11/27/2013 05:58 pm ET | Updated Jan 30, 2014

Be Less Stupid


Above, the world's most famous painting, the Mona Lisa, by Leonardo di Vinci (1503). Assuming you're over the age of 10 (or so), you have likely seen this picture hundreds upon hundreds of times. It's the one painting everyone knows by name. In fact, when you just looked at it, your brain recognized it instantly. You didn't have think if you've seen it. Or try and remember. You looked at it for a fraction of a second and you immediately knew, "that's the Mona Lisa."

Now, instead of looking at it for a fraction of a second -- and then relying on recreating the image in your mind's eye -- I want you to really look at it. Study it. Look at the curls of her hair. Pretty, right? That's a oddly long neck, too, right? Is she smiling or frowning? In the background, there's a lake. What lake? Do you see it now? Do you see something out of place? Do you see something that doesn't belong?


Keep looking... it's in the lake, over her right shoulder. Now you see it, right? It's the Loch Ness monster. Huh? What? Is that supposed to be there? No. No it's not.

Before I explain why you didn't see the Loch Ness monster the first time you looked at the painting, a monster that is obvious upon a second look, try this other experiment.

Watch the video below (It's very short. I promise) and count the number of blue and red dots that you see. That's it (be sure the video starts at 00:00).

How many blue dots did you count? If you counted six, that's right. What about the red dots? Did you also count six? Actually, the correct number of red dots was seven. There were six blue dots and eight red dots (Correction: This post originally misstated that seven red dots appear). By a show of hands, did anyone see anything else? Yes? No? Go back to the video and pause at the seven second mark. It's OK. I'll wait.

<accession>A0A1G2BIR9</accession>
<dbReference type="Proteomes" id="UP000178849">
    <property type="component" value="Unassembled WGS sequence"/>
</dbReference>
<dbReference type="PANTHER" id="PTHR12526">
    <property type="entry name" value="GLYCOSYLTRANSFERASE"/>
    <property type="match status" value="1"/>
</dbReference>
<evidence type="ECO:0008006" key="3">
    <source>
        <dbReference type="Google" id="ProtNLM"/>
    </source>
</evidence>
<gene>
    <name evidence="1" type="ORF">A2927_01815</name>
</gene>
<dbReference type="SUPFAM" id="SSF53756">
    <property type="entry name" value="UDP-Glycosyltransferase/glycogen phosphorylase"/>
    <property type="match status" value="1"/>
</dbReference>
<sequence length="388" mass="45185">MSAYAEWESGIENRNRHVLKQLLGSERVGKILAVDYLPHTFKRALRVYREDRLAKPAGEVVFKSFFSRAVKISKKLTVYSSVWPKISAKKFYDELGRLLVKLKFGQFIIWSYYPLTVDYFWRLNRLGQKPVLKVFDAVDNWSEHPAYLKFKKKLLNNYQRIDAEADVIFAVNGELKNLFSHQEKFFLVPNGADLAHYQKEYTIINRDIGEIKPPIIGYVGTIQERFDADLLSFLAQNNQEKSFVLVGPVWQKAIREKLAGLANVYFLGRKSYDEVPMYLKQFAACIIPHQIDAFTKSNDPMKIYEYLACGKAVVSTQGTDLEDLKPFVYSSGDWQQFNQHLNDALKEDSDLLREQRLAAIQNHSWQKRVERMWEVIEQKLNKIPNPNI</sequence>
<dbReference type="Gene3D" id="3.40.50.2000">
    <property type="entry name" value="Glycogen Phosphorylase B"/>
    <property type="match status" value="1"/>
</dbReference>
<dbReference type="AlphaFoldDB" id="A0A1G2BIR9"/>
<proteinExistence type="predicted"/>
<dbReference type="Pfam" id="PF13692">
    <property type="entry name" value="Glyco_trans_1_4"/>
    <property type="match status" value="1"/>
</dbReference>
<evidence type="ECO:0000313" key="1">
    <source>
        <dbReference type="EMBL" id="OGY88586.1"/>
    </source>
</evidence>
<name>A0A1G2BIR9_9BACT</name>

Yup. It was Stevie Wonder. And you didn't see him (at least you most likely didn't see him).

OK. So what gives? Why didn't you see legendary R&B star, Stevie Wonder?

Before I explain, look at this photo. That's me, Jon Hotchkiss. Notice anything odd?


Don't be upset if you missed the thing that's amiss. It took my wife of nearly 20 years three days to notice that the entire right side of my face is shaved, along with about 15 percent of my mustache on the right side, along with the "connective follicles" that join the mustache on the right to the beard below.

No Bias. No Bullshit. Just Science & Fact

Why did you miss all of these things? Turns out, you don't actually see everything you see. Meaning, your eyes observe and take in much more information than your brain computes... So, there's stuff you see, that you don't actually see... because you're not specifically focused on it. For example, our experiment with colored dots above. Because you were so focused on counting the dots, you missed Stevie Wonder.

You also didn't catch the Loch Ness monster in the painting of the Mona Lisa because of something psychologists call "inattentional blindness." When you recognize something familiar -- say the Mona Lisa -- you spend less time focused on it and rely on your memory to recompose the image in your mind's eye. Unfortunately, this approach often leads to missing things we would have seen, had we spent more time focused.